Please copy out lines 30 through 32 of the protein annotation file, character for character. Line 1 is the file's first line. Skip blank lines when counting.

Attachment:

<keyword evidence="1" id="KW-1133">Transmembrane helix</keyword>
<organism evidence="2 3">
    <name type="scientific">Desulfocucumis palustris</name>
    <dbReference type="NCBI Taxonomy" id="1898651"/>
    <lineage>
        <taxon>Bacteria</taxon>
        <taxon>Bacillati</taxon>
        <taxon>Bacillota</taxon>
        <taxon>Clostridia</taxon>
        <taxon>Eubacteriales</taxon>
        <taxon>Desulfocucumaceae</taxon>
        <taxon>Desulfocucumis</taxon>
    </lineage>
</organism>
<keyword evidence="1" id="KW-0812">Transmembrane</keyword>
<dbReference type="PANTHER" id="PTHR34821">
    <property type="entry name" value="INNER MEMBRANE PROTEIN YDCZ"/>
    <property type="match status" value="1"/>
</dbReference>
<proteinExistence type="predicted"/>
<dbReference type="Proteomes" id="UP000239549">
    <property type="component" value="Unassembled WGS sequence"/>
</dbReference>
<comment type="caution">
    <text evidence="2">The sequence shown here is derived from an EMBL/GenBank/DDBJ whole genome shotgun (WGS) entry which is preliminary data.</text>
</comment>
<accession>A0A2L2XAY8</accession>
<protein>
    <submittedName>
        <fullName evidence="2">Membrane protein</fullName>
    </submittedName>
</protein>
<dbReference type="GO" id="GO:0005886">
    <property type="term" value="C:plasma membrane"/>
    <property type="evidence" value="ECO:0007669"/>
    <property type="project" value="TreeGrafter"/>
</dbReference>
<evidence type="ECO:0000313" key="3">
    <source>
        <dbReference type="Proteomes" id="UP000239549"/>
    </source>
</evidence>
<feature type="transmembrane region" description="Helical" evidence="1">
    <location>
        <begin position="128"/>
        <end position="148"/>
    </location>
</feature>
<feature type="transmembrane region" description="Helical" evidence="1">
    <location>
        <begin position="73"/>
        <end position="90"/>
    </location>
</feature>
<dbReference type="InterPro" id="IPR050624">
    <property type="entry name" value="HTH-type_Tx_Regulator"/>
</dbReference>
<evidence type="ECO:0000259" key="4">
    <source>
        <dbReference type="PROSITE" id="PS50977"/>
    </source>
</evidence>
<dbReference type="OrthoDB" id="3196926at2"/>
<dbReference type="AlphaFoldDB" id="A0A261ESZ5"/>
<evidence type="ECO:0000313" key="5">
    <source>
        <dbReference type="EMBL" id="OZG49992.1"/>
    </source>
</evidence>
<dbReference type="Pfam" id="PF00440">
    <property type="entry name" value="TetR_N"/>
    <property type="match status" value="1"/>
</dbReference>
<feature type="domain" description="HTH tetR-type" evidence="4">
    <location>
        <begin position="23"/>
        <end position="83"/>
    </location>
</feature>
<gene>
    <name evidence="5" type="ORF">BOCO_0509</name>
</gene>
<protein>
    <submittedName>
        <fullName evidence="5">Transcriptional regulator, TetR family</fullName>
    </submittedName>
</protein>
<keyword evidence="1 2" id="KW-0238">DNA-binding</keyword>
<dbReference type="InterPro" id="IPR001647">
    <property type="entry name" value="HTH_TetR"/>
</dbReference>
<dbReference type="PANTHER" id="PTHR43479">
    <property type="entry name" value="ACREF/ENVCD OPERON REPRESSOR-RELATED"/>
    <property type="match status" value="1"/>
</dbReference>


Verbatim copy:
        <fullName evidence="2">Membrane protein</fullName>
    </submittedName>
</protein>